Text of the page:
[One more down.. - Scott]

SA's first full time Linux training academy

Linux Holdings have launched the country's first full time Linux training academy. Mixing theory with practical, students will begin with a four month curriculum, training them up to write the Linux Professional Institute level one exam. After that they will work for an open source company for six months

Consequences of Closed Source Software in Linux

  • OSWeekly.com; By Matt Hartley (Posted by gsh on Jun 13, 2007 8:18 PM EDT)
  • Story Type: Editorial; Groups: Linux
With the news of Linspire's CNR coming soon to Ubuntu, and Automatix now offering a limited number of closed source, commercial applications, what possible consequences will this have on the Linux community and open source as a whole?

It's Time to Consider Open Source Software

Free software gives everyone the freedom to run, study, change and redistribute software. It is these freedoms, not the price, that is important about free software. Free software advocates make the distinction between free, as in speech, as opposed to free, as in beer. Though many people would gladly accept a free beer, it is not one of the fundamental principles of democracy.

Linus' Take On Sun, OpenSolaris, and GPL v3

There is a very interesting back-and-forth going on between Linux creator Linus Torvalds writing on the Linux kernel mailing list and Jonathan Schwartz, President and CEO of Sun Microsystems writing in his blog. Despite the different fora the two actually seem to be talking to each other as well as their respective audiences.

Desktop publishing with OpenOffice.org

"Do you offer a program like Microsoft Publisher?" Some version of this question appears regularly on the OpenOffice.org mailing lists. Many people automatic answer "no," and say that Scribus is more suitable for desktop publishing. But, in fact, OpenOffice.org boasts two mid-level layout programs -- Draw and Writer -- each of which is far more versatile than its name suggests.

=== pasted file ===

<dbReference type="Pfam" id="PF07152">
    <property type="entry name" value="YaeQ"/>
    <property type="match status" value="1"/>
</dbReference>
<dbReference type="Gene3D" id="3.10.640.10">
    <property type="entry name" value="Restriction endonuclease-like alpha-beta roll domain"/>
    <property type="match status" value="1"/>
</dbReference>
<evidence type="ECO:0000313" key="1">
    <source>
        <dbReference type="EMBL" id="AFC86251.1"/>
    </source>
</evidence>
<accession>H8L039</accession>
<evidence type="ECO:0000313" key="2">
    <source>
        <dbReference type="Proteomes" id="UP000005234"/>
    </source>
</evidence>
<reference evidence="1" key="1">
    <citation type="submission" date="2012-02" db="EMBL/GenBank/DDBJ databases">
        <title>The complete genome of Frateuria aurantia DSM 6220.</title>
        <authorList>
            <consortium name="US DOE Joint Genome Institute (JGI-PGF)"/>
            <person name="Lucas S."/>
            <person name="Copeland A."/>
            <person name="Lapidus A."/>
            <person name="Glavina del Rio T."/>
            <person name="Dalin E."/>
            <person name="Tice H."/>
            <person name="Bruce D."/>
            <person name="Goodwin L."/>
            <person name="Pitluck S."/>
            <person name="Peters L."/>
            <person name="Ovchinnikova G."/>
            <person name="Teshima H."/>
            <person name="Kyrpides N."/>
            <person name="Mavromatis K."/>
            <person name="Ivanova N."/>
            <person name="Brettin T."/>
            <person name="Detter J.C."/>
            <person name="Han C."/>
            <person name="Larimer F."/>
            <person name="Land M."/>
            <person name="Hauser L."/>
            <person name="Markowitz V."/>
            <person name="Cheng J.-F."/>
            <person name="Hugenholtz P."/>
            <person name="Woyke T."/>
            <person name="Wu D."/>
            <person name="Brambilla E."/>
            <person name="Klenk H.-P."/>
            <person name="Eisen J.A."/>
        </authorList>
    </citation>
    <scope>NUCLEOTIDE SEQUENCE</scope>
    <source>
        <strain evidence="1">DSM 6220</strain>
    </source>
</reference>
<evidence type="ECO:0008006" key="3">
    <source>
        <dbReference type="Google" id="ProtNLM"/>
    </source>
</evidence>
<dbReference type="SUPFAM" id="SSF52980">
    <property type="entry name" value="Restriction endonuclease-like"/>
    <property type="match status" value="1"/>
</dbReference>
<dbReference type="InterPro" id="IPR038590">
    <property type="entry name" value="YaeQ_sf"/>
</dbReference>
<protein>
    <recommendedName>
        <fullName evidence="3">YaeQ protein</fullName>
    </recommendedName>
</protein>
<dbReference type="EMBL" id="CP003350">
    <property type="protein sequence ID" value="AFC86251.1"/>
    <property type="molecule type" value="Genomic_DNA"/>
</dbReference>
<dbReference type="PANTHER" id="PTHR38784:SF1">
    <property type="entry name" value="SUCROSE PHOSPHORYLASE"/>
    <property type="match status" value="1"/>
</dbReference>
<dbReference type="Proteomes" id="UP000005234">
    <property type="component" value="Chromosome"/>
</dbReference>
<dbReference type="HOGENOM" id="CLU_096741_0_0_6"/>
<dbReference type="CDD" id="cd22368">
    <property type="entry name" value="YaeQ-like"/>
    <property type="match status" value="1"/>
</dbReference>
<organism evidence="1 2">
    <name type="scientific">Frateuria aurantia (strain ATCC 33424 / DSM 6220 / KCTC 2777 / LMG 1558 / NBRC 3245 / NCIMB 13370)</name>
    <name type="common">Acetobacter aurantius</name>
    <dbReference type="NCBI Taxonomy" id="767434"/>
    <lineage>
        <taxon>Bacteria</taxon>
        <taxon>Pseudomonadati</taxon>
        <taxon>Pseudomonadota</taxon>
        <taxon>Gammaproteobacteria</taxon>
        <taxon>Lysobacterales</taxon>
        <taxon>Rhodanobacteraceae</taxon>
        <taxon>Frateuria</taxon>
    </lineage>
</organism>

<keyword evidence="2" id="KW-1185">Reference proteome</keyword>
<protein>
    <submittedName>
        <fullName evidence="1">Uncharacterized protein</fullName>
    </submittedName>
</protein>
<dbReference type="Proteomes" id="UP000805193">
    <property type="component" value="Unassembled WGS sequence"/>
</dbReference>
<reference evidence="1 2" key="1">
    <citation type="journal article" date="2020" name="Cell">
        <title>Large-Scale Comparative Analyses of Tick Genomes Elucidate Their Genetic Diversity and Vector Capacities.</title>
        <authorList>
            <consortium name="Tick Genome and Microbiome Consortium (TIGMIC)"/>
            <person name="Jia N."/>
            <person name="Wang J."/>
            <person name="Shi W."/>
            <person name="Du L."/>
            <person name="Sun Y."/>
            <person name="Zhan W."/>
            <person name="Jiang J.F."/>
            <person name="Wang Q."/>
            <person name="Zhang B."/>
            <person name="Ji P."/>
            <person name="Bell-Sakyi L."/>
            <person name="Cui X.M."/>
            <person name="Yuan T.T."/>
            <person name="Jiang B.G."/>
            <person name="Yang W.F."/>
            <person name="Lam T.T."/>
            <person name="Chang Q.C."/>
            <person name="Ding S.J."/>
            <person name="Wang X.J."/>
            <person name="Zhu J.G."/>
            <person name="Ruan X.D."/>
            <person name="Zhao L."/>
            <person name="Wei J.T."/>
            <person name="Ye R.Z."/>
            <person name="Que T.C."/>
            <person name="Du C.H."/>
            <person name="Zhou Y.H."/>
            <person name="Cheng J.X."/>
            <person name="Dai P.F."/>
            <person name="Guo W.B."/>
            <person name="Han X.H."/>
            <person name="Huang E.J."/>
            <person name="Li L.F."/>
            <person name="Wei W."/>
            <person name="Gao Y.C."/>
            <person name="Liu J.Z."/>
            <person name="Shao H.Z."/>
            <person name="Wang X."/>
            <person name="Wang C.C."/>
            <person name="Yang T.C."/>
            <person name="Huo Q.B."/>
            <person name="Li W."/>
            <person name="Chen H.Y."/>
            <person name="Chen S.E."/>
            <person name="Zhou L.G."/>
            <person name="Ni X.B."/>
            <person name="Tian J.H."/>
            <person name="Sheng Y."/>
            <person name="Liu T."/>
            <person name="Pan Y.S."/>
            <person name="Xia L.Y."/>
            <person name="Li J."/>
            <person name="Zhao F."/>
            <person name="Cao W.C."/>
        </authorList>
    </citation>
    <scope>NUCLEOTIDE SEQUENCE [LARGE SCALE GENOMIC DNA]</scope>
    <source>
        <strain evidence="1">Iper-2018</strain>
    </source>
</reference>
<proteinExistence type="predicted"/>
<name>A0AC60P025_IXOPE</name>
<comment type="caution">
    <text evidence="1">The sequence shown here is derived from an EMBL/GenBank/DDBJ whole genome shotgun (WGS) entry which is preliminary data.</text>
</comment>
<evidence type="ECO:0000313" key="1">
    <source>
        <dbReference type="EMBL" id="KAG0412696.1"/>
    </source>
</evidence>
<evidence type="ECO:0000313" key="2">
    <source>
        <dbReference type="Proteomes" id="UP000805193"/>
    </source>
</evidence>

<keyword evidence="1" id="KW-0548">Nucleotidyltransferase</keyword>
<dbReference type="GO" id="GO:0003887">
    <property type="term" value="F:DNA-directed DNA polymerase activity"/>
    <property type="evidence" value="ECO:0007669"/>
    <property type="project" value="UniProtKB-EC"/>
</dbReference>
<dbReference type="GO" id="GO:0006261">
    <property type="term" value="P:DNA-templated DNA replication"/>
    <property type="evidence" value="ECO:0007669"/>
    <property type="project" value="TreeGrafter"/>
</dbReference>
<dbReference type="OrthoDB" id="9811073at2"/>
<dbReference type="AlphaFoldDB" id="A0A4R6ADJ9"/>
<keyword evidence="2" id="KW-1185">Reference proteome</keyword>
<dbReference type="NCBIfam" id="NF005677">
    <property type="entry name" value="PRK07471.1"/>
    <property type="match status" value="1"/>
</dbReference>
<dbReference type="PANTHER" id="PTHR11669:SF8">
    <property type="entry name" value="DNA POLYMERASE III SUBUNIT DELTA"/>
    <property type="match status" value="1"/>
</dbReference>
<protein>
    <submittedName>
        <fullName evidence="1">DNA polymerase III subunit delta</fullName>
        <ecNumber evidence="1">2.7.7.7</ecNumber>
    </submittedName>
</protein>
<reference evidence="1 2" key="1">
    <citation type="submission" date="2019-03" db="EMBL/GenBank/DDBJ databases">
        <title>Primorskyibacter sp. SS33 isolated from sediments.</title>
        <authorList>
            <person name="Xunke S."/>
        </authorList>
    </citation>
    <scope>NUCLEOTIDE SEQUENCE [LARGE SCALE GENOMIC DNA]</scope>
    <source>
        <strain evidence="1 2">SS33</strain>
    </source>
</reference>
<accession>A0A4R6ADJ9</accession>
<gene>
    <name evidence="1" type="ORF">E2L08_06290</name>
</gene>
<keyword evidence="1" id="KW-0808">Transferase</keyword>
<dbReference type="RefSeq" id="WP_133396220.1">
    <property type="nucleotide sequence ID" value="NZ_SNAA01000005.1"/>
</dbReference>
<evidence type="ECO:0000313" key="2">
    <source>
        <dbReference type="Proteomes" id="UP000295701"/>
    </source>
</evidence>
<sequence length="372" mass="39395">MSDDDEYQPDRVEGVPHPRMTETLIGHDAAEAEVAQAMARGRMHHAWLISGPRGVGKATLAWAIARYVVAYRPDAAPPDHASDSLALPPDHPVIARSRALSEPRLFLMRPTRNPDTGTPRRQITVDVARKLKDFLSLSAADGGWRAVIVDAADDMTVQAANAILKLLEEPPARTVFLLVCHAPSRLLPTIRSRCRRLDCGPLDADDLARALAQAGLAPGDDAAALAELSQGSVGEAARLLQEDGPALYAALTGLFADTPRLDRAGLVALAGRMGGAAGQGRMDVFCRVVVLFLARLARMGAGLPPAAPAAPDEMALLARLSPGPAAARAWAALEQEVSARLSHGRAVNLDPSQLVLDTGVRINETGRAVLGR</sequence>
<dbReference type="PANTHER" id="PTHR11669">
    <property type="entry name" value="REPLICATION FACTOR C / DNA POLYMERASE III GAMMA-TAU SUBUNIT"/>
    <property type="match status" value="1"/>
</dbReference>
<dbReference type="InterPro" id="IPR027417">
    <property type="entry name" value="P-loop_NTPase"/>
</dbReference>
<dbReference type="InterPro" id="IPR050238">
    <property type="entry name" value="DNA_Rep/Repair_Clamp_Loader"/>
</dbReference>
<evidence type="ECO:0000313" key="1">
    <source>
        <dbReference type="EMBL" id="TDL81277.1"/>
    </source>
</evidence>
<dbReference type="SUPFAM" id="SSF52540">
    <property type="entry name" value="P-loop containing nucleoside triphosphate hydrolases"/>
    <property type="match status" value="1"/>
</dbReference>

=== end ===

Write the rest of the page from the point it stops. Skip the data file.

Live from the Linux Collaboration Summit at Google

I'm attending the Linux Foundations' first annual Linux Collaboration Summit from the Google campus in Mountainview California today and tomorrow, and will add periodically to this post as the day goes along.

Why are privacy and advertising strange bedfellows?

In A Race to the Bottom: Privacy Ranking of Internet Service Companies,Privacy International spray-paints the façades of landmark companies that line today's Main Street on the Web. The painted colors are assessments of each company's performance on privacy issues. Though the rankings are colorful, what they say isn't pretty. Nobody in the"interim rankings" (.pdf) gets the top (green) mark for"Privacy-friendly and privacy enhancing". The bottom (black) mark, for"Comprehensive consumer surveillance& entrenched hostility to privacy", goes to just one company: Google.

Xubuntu 7.04(Feisty Fawn) Screenshots Tour

  • debianadmin.com (Posted by gg234 on Jun 13, 2007 3:34 PM EDT)
  • Story Type: Tutorial; Groups: Ubuntu
Xubuntu 7.04(Feisty Fawn) Screenshots Tour

KnowledgeTree to offer software appliance

Open source document management system plans to user rPath's appliance platform to offer KnowledgeTree as a software appliance as it looks to expand its market share and reduce support costs.

What Microsoft Could Gain from OSS and Linux

  • OSWeekly.com; By Matt Hartley (Posted by gsh on Jun 13, 2007 2:00 PM EDT)
  • Story Type: Editorial; Groups: Microsoft
Last time, we discussed Microsoft, their approach to protecting patents and why the enforcement of this is going to cost them much more than just some market share. Today, we will be taking this a step further by examining what they are losing out on by continuing with their dinosaur approach to creative property.